In 1958, 17-year-old Robert G. Heft was assigned an American history project while attending Lancaster High School in Ohio. There were discussions about adding Hawaii and Alaska as new states, and Heft decided to come up with a design for a 50-star flag from the current 48-star flag that was already in place.
Heft spent twelve and a half hours coming up with a new arrangement and sewing the new flag, even though he didn’t know how to sew. He put the stars in four rows of five stars between five rows of six stars. When he turned the design into his teacher, Stanley Pratt, he received a “B-” for his work.
Pratt told Heft that the flag, “lacked originality,” and “anybody could make the flag.” His teacher even asked him if he knew how many states were in the United States. Pratt then told Heft that if he could get Congress to adopt it, he would receive a higher grade.
Heft sent his flag to his congressman in Ohio at the time, Representative Walter Moeller. Heft’s design won out over more than 1,500 other entries. Congress chose the design for the new flag that represented the two new states in the Union that were both admitted in 1959, and Heft’s design was adopted as the new flag of the United States on July 4, 1960. Heft was personally invited by Dwight D. Eisenhower to Washington D.C. for the official flag ceremony. His teacher even changed his grade to an “A.”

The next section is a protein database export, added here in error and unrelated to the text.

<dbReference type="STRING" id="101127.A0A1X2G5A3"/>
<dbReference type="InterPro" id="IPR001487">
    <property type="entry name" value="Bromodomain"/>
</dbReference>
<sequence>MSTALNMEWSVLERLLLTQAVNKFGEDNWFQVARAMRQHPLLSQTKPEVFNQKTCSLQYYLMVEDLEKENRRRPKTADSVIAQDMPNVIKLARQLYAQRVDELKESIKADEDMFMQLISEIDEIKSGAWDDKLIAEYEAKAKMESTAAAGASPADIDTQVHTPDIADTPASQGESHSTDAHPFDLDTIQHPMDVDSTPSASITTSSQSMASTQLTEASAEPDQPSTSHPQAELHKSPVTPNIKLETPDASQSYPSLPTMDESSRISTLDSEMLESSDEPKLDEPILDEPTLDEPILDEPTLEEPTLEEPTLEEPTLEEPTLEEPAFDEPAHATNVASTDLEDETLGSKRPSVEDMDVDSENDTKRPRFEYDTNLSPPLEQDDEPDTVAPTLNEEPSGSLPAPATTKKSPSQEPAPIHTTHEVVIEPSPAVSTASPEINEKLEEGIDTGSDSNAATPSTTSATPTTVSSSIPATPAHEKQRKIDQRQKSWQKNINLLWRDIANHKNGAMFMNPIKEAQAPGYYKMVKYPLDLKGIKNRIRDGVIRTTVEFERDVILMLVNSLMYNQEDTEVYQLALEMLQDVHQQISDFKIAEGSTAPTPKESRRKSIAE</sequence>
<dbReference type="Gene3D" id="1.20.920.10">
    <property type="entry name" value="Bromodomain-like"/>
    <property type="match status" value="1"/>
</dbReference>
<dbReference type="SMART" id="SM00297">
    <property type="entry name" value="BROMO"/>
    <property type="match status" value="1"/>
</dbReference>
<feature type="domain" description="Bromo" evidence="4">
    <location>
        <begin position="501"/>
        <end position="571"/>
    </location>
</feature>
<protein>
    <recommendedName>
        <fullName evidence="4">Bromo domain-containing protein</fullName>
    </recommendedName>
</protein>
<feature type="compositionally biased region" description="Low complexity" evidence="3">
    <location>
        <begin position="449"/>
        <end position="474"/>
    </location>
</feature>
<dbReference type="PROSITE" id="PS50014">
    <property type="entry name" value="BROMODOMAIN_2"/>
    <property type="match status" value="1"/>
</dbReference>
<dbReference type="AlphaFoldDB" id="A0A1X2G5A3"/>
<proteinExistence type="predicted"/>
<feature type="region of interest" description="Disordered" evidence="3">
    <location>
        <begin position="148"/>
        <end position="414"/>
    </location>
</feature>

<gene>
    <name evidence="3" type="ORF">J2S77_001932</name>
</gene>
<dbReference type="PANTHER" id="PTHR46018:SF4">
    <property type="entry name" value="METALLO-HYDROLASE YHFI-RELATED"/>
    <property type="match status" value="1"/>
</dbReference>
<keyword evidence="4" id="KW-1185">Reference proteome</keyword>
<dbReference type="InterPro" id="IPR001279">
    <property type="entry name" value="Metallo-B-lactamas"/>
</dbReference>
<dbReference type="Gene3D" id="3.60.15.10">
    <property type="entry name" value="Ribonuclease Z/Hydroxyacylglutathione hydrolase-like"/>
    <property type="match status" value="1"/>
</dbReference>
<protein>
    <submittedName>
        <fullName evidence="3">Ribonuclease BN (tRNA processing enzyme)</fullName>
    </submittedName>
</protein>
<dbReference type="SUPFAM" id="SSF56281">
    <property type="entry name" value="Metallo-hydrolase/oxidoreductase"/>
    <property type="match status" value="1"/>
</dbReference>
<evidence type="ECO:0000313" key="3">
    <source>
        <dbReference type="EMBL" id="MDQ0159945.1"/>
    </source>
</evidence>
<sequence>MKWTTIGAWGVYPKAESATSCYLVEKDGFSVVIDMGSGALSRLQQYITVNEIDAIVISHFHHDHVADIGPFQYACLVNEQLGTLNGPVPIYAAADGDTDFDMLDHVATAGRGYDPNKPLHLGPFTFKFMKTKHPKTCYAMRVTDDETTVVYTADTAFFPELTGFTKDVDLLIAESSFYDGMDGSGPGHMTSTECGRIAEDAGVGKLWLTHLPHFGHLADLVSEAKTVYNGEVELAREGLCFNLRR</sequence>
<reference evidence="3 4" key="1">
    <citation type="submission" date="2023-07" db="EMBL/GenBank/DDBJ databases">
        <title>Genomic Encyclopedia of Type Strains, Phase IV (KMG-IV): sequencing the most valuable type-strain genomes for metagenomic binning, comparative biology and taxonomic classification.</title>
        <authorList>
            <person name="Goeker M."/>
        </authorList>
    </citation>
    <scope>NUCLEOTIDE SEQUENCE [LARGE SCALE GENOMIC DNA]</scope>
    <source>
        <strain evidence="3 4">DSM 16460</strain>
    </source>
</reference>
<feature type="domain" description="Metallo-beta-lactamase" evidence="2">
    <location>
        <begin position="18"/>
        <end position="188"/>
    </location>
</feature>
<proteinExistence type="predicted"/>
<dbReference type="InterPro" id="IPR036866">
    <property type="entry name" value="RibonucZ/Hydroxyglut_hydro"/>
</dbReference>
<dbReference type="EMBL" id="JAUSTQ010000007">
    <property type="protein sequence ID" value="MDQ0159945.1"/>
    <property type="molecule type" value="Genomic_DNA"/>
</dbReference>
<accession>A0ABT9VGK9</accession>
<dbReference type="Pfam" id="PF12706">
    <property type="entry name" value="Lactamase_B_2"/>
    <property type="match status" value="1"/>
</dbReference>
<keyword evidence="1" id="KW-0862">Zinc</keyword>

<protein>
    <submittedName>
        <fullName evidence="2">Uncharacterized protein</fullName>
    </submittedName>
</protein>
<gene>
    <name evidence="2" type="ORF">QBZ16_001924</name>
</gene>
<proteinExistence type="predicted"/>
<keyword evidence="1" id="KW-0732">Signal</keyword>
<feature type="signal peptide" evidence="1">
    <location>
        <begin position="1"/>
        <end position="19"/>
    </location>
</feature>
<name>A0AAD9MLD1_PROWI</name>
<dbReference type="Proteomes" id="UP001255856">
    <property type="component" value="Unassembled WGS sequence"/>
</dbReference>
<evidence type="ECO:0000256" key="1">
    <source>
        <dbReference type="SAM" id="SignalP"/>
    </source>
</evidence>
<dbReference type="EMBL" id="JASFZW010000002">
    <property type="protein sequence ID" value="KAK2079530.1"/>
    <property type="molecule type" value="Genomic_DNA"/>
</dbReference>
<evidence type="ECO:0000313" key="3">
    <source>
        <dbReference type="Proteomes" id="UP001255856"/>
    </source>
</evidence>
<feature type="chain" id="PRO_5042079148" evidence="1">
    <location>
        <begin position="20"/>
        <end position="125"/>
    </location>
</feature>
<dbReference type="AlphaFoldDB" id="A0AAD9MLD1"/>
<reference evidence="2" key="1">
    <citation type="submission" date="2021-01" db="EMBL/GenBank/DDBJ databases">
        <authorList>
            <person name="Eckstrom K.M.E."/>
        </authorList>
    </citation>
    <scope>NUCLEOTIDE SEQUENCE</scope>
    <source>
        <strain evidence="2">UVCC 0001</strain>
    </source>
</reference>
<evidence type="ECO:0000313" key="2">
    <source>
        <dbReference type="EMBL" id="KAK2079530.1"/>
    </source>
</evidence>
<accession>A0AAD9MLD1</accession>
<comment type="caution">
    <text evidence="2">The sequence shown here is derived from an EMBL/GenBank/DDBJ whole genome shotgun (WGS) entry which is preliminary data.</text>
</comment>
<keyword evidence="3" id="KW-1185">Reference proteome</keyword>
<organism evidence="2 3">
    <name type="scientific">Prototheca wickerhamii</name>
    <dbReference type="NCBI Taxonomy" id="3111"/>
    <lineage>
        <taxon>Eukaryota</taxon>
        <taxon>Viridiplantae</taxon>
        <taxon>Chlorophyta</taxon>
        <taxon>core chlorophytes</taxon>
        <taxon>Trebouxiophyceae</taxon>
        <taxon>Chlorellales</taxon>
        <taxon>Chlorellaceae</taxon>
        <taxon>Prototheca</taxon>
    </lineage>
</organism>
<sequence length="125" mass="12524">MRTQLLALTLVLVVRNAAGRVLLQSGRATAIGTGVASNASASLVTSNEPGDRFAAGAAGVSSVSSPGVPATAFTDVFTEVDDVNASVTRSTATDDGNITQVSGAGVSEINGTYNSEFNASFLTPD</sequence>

Heft didn’t just stop with the 50-star flag. He also made a 51-star version that had six rows which started with a row of nine stars and alternated with a row of eight stars. This one wasn’t needed, but just to be sure, it stayed in the possession of another Congressman from Ohio.
Heft’s original flag saw an incredible amount of activity. It flew over 88 embassies and every state capitol building. It has even been flown over the White House while five different presidents have been in office. No other flag has had this claim to fame. Heft kept the original flag in his possession for the remainder of his life.
Heft went to college and became a high school teacher and later a professor. He was even the mayor of Napoleon, Ohio, for 20 years. Heft died in 2009 in Saginaw, Michigan, where he was born, at the age of 68.